The performance penalty of text relocations is the reason that every shared library object code should be generated with -fPIC or -fpic, depending on the addressing range of the data that is used. Otherwise the library is considered not "clean".
A text relocation is a memory address in the "LOAD READ-EXECUTE" text segment of a shared library where text segment means the segment that contains the program code. Such a nonPIC text segment often contains large amounts of memory addresses that need to be "patched" (manipulated, modified, corrected) with the runtime location of functions and data. This is performed by the dynamic loader (ld.so in glibc) during startup of the dynamically linked executable and invocation of these libraries in the process space. The reason that the dynamic loader needs to spend so much time "patching" memory addresses (relocations) was stated above: a unique characteristic of a typical shared library is that it can be located anywhere in the process memory layout.
So the dynamic loader is the key to the "located anywhere" functionality: it recognizes and reorganizes the memory addresses that need to be refurbished and applies the change to these locations. This means that the dynamic loader will be responsible for relocating the memory address. For example, in a non-PIC compiled libmpeg3 library there are roughly 6000 memory locations left inside the shared library to point to some 200-300 functions and data referred by the instructions.
Using prelink somehow mitigates the performance-intensive relocation process to a one-time operation: the relocation is satisfied and prematurely resolved/patched inside the binaries and the nonPIC shared libraries. This can be reached with using a program like prelink that is working on the actual files and modifying the relocations and GOT slots in the executables and libraries directly, thus saving the dynamic loader a lot of work during actually starting and running the executable. While dealing with executables, note that prelink inserts a "hint" into the PT_LOAD segment of every shared library to make the kernel load it at the expected address.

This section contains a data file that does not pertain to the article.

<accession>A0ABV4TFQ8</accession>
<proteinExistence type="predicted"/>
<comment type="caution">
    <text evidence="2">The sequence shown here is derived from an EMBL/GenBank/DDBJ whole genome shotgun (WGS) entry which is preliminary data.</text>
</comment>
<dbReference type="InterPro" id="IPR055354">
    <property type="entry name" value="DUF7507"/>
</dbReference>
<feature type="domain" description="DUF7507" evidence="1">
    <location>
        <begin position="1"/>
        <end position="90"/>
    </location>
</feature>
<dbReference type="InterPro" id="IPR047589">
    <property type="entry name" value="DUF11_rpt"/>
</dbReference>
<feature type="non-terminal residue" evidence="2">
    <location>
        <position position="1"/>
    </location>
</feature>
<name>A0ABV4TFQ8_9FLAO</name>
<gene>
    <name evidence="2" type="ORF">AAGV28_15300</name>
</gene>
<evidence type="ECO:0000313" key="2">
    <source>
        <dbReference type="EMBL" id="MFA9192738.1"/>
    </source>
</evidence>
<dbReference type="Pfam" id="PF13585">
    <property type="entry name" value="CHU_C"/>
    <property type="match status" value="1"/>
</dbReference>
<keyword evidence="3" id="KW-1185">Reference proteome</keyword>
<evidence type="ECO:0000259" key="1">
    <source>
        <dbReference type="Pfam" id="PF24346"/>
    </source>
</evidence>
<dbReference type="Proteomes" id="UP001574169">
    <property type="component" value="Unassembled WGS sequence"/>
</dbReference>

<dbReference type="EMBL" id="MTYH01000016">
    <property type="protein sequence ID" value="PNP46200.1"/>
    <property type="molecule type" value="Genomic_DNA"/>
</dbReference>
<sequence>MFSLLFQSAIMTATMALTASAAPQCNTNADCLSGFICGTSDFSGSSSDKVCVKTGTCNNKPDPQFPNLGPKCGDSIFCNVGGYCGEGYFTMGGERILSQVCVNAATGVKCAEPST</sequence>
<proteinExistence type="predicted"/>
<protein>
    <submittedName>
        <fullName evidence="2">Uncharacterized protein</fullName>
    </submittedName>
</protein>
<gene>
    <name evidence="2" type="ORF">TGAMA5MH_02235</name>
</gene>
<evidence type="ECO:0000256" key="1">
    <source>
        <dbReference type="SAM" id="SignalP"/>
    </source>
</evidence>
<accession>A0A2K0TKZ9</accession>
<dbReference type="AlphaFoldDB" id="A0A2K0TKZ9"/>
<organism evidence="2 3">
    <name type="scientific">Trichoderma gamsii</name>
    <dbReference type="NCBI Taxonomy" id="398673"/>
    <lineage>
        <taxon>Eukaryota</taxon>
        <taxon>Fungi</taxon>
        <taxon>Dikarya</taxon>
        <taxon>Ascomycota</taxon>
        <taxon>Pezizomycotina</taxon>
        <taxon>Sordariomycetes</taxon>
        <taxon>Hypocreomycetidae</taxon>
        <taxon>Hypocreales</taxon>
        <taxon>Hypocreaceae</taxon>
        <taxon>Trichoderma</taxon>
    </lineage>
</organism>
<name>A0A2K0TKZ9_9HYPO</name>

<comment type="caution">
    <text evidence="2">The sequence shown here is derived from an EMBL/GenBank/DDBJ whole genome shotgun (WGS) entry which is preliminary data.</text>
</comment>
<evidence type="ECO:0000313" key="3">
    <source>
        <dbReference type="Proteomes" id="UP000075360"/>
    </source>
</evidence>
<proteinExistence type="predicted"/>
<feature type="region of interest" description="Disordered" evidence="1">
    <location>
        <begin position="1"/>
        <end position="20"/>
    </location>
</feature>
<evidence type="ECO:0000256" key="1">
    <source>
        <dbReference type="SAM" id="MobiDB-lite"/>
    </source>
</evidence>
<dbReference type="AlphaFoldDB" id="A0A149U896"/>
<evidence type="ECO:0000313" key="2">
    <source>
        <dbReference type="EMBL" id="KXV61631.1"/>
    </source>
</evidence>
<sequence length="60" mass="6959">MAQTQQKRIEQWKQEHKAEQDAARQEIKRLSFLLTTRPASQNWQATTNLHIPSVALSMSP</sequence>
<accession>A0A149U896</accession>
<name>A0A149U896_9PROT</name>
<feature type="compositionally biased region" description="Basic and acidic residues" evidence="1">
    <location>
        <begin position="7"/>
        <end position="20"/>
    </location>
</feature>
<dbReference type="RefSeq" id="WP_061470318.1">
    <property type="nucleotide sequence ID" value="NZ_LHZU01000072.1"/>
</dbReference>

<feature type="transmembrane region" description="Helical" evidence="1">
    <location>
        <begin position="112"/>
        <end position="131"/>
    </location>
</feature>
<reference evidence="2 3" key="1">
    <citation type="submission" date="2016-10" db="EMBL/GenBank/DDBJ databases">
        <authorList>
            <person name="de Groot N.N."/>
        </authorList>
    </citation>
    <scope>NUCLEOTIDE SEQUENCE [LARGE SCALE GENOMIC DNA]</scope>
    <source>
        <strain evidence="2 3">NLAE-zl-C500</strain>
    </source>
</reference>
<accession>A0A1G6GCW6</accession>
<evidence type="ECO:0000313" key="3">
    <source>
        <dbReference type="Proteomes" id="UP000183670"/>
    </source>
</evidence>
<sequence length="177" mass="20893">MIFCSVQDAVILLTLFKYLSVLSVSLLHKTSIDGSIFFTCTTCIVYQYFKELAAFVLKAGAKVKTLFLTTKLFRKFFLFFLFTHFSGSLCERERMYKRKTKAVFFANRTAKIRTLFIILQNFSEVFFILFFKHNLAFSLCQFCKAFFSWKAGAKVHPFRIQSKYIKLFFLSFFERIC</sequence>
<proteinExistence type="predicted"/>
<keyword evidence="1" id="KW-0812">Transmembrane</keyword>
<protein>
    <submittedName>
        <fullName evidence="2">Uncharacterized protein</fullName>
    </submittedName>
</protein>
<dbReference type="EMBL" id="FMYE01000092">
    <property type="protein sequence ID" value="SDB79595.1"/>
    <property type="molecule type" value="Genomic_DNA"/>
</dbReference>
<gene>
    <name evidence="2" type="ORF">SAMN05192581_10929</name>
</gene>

Bear in mind that not all relocations are resolved at startup time. When LD_BIND_NOW is not used, the lazy binding for libraries somehow tries to minimize the overhead to a more timely fashion by only relocating symbols at their first invocation during program flow. The environment variable LD_BIND_NOW (and the ld switch "-z now") tries to address this problem for slow machines by moving all needed relocations to be done at startup of a binary, invoking much much slower startup times but later making the binary run more fluently on slower machines because relocations are satisfied now :-) But you should be careful and know that using LD_BIND_NOW is not recommended on machines where responsiveness is an issue, clicking on an icon in KDE or GNOME and waiting 20 seconds for evolution to start is sometimes inacceptable by users. In doubt, use prelink!
There are two drawbacks of nonPIC shared libraries currently.
There is a moderate security risk on nonPIC libraries containing text relocations. The TEXT pages for shared libraries cannot be marked READONLY by the kernel starting the binary and mapping in ELF segments and libraries.
There is also a memory overhead and performance penalty: data and code cannot be shared amongst processes via COW. COW means "copy on write", this uses the same readonly memory pages for all instances of the same binary and for all processes referring to the same used libraries. Using COW, readonly memory pages for shared libraries and executables need not to be recreated for new processes in their memory until they are are about to be changed by the new process, like for patching in text relocations by the dynamic loader, this is all implemented transparently in the virtual memory management of the Linux kernel.
So, why not use -fPIC building as default for all applications?